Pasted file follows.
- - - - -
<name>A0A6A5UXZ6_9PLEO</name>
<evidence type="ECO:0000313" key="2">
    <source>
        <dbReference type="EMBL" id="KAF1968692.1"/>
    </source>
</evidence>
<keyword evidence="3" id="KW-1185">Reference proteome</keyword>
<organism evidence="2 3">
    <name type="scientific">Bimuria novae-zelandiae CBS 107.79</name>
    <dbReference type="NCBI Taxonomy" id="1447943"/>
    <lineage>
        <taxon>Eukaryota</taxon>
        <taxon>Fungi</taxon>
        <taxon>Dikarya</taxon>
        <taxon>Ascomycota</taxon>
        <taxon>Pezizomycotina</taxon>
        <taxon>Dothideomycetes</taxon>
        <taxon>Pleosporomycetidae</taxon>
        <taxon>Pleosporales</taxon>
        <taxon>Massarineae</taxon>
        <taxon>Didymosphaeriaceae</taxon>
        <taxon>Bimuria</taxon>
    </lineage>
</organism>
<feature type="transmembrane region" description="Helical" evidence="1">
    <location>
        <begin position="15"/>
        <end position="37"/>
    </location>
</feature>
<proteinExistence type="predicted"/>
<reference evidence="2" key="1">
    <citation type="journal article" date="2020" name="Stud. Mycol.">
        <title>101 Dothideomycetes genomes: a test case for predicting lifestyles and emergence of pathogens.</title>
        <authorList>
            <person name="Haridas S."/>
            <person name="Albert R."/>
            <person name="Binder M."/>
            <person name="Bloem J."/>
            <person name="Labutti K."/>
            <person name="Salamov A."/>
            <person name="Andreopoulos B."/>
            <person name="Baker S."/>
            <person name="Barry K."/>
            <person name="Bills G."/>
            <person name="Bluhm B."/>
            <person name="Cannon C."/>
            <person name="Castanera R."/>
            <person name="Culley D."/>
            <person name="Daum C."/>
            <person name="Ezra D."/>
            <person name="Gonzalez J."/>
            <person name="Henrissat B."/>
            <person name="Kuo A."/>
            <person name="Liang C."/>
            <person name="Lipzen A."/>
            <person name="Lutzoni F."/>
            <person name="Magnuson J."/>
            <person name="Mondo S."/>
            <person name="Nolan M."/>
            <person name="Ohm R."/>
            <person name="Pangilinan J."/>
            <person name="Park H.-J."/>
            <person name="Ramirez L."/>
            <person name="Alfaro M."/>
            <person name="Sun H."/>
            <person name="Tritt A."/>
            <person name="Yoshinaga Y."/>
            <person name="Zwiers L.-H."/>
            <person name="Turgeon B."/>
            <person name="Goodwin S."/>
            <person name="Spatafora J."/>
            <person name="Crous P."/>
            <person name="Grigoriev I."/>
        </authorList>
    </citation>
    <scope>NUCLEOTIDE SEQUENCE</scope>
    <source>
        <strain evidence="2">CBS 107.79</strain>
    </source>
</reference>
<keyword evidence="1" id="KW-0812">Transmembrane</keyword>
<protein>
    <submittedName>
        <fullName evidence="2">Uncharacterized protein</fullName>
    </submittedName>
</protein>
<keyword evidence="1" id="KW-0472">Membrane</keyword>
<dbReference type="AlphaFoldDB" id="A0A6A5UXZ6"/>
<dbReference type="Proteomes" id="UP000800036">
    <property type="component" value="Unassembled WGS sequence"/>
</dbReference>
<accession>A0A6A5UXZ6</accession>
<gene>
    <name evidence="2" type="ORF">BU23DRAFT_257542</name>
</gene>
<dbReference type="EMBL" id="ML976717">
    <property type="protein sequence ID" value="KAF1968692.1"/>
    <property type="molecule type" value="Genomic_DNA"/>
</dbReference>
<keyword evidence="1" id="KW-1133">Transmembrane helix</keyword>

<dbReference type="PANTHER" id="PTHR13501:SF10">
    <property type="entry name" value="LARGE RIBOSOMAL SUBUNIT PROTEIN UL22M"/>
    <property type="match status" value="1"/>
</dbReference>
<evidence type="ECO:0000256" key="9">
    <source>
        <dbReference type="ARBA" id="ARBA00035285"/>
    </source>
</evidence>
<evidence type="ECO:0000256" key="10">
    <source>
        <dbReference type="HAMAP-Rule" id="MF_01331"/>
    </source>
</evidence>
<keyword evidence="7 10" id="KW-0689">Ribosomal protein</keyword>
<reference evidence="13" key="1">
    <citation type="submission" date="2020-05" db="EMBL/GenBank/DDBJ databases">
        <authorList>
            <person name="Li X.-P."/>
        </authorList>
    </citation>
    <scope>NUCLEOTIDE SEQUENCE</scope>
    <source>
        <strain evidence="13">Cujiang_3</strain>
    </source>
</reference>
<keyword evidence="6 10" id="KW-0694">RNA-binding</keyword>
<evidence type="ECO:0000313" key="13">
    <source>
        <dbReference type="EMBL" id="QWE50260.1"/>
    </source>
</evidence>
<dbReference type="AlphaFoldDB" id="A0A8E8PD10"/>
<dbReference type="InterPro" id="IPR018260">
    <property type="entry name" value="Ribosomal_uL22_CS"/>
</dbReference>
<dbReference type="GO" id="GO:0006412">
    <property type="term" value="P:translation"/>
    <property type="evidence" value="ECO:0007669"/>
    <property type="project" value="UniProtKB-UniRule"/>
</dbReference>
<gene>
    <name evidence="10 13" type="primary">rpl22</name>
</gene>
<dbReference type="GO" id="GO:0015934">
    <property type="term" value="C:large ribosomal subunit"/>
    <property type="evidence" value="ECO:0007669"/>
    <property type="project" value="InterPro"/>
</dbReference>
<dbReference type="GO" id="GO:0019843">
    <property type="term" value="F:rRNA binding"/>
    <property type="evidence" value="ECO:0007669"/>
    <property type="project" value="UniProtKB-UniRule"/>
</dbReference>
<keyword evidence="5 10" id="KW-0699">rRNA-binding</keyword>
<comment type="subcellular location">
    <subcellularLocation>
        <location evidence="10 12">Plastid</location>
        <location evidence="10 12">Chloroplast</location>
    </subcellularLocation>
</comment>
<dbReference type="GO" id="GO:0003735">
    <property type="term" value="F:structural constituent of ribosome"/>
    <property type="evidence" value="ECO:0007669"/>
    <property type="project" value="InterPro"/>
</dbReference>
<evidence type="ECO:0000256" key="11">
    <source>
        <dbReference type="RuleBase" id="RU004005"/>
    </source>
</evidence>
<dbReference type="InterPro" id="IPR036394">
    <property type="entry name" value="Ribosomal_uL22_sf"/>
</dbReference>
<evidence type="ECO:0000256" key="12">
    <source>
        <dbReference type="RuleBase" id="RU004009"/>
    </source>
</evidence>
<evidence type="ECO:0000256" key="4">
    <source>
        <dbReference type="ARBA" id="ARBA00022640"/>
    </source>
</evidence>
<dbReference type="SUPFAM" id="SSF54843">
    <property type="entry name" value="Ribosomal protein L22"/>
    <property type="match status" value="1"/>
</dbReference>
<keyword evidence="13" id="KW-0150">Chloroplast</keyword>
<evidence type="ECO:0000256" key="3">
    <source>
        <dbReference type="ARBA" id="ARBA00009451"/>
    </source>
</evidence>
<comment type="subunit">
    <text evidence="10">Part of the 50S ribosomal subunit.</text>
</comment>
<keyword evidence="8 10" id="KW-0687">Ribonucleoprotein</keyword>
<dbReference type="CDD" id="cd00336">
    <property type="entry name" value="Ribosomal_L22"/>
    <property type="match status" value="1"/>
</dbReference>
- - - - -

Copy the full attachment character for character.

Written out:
<name>A0A6A5UXZ6_9PLEO</name>
<evidence type="ECO:0000313" key="2">
    <source>
        <dbReference type="EMBL" id="KAF1968692.1"/>
    </source>
</evidence>
<keyword evidence="3" id="KW-1185">Reference proteome</keyword>
<organism evidence="2 3">
    <name type="scientific">Bimuria novae-zelandiae CBS 107.79</name>
    <dbReference type="NCBI Taxonomy" id="1447943"/>
    <lineage>
        <taxon>Eukaryota</taxon>
        <taxon>Fungi</taxon>
        <taxon>Dikarya</taxon>
        <taxon>Ascomycota</taxon>
        <taxon>Pezizomycotina</taxon>
        <taxon>Dothideomycetes</taxon>
        <taxon>Pleosporomycetidae</taxon>
        <taxon>Pleosporales</taxon>
        <taxon>Massarineae</taxon>
        <taxon>Didymosphaeriaceae</taxon>
        <taxon>Bimuria</taxon>
    </lineage>
</organism>
<feature type="transmembrane region" description="Helical" evidence="1">
    <location>
        <begin position="15"/>
        <end position="37"/>
    </location>
</feature>
<proteinExistence type="predicted"/>
<reference evidence="2" key="1">
    <citation type="journal article" date="2020" name="Stud. Mycol.">
        <title>101 Dothideomycetes genomes: a test case for predicting lifestyles and emergence of pathogens.</title>
        <authorList>
            <person name="Haridas S."/>
            <person name="Albert R."/>
            <person name="Binder M."/>
            <person name="Bloem J."/>
            <person name="Labutti K."/>
            <person name="Salamov A."/>
            <person name="Andreopoulos B."/>
            <person name="Baker S."/>
            <person name="Barry K."/>
            <person name="Bills G."/>
            <person name="Bluhm B."/>
            <person name="Cannon C."/>
            <person name="Castanera R."/>
            <person name="Culley D."/>
            <person name="Daum C."/>
            <person name="Ezra D."/>
            <person name="Gonzalez J."/>
            <person name="Henrissat B."/>
            <person name="Kuo A."/>
            <person name="Liang C."/>
            <person name="Lipzen A."/>
            <person name="Lutzoni F."/>
            <person name="Magnuson J."/>
            <person name="Mondo S."/>
            <person name="Nolan M."/>
            <person name="Ohm R."/>
            <person name="Pangilinan J."/>
            <person name="Park H.-J."/>
            <person name="Ramirez L."/>
            <person name="Alfaro M."/>
            <person name="Sun H."/>
            <person name="Tritt A."/>
            <person name="Yoshinaga Y."/>
            <person name="Zwiers L.-H."/>
            <person name="Turgeon B."/>
            <person name="Goodwin S."/>
            <person name="Spatafora J."/>
            <person name="Crous P."/>
            <person name="Grigoriev I."/>
        </authorList>
    </citation>
    <scope>NUCLEOTIDE SEQUENCE</scope>
    <source>
        <strain evidence="2">CBS 107.79</strain>
    </source>
</reference>
<keyword evidence="1" id="KW-0812">Transmembrane</keyword>
<protein>
    <submittedName>
        <fullName evidence="2">Uncharacterized protein</fullName>
    </submittedName>
</protein>
<keyword evidence="1" id="KW-0472">Membrane</keyword>
<dbReference type="AlphaFoldDB" id="A0A6A5UXZ6"/>
<dbReference type="Proteomes" id="UP000800036">
    <property type="component" value="Unassembled WGS sequence"/>
</dbReference>
<accession>A0A6A5UXZ6</accession>
<gene>
    <name evidence="2" type="ORF">BU23DRAFT_257542</name>
</gene>
<dbReference type="EMBL" id="ML976717">
    <property type="protein sequence ID" value="KAF1968692.1"/>
    <property type="molecule type" value="Genomic_DNA"/>
</dbReference>
<keyword evidence="1" id="KW-1133">Transmembrane helix</keyword>

<dbReference type="PANTHER" id="PTHR13501:SF10">
    <property type="entry name" value="LARGE RIBOSOMAL SUBUNIT PROTEIN UL22M"/>
    <property type="match status" value="1"/>
</dbReference>
<evidence type="ECO:0000256" key="9">
    <source>
        <dbReference type="ARBA" id="ARBA00035285"/>
    </source>
</evidence>
<evidence type="ECO:0000256" key="10">
    <source>
        <dbReference type="HAMAP-Rule" id="MF_01331"/>
    </source>
</evidence>
<keyword evidence="7 10" id="KW-0689">Ribosomal protein</keyword>
<reference evidence="13" key="1">
    <citation type="submission" date="2020-05" db="EMBL/GenBank/DDBJ databases">
        <authorList>
            <person name="Li X.-P."/>
        </authorList>
    </citation>
    <scope>NUCLEOTIDE SEQUENCE</scope>
    <source>
        <strain evidence="13">Cujiang_3</strain>
    </source>
</reference>
<keyword evidence="6 10" id="KW-0694">RNA-binding</keyword>
<evidence type="ECO:0000313" key="13">
    <source>
        <dbReference type="EMBL" id="QWE50260.1"/>
    </source>
</evidence>
<dbReference type="AlphaFoldDB" id="A0A8E8PD10"/>
<dbReference type="InterPro" id="IPR018260">
    <property type="entry name" value="Ribosomal_uL22_CS"/>
</dbReference>
<dbReference type="GO" id="GO:0006412">
    <property type="term" value="P:translation"/>
    <property type="evidence" value="ECO:0007669"/>
    <property type="project" value="UniProtKB-UniRule"/>
</dbReference>
<gene>
    <name evidence="10 13" type="primary">rpl22</name>
</gene>
<dbReference type="GO" id="GO:0015934">
    <property type="term" value="C:large ribosomal subunit"/>
    <property type="evidence" value="ECO:0007669"/>
    <property type="project" value="InterPro"/>
</dbReference>
<dbReference type="GO" id="GO:0019843">
    <property type="term" value="F:rRNA binding"/>
    <property type="evidence" value="ECO:0007669"/>
    <property type="project" value="UniProtKB-UniRule"/>
</dbReference>
<keyword evidence="5 10" id="KW-0699">rRNA-binding</keyword>
<comment type="subcellular location">
    <subcellularLocation>
        <location evidence="10 12">Plastid</location>
        <location evidence="10 12">Chloroplast</location>
    </subcellularLocation>
</comment>
<dbReference type="GO" id="GO:0003735">
    <property type="term" value="F:structural constituent of ribosome"/>
    <property type="evidence" value="ECO:0007669"/>
    <property type="project" value="InterPro"/>
</dbReference>
<evidence type="ECO:0000256" key="11">
    <source>
        <dbReference type="RuleBase" id="RU004005"/>
    </source>
</evidence>
<dbReference type="InterPro" id="IPR036394">
    <property type="entry name" value="Ribosomal_uL22_sf"/>
</dbReference>
<evidence type="ECO:0000256" key="12">
    <source>
        <dbReference type="RuleBase" id="RU004009"/>
    </source>
</evidence>
<evidence type="ECO:0000256" key="4">
    <source>
        <dbReference type="ARBA" id="ARBA00022640"/>
    </source>
</evidence>
<dbReference type="SUPFAM" id="SSF54843">
    <property type="entry name" value="Ribosomal protein L22"/>
    <property type="match status" value="1"/>
</dbReference>
<keyword evidence="13" id="KW-0150">Chloroplast</keyword>
<evidence type="ECO:0000256" key="3">
    <source>
        <dbReference type="ARBA" id="ARBA00009451"/>
    </source>
</evidence>
<comment type="subunit">
    <text evidence="10">Part of the 50S ribosomal subunit.</text>
</comment>
<keyword evidence="8 10" id="KW-0687">Ribonucleoprotein</keyword>
<dbReference type="CDD" id="cd00336">
    <property type="entry name" value="Ribosomal_L22"/>
    <property type="match status" value="1"/>
</dbReference>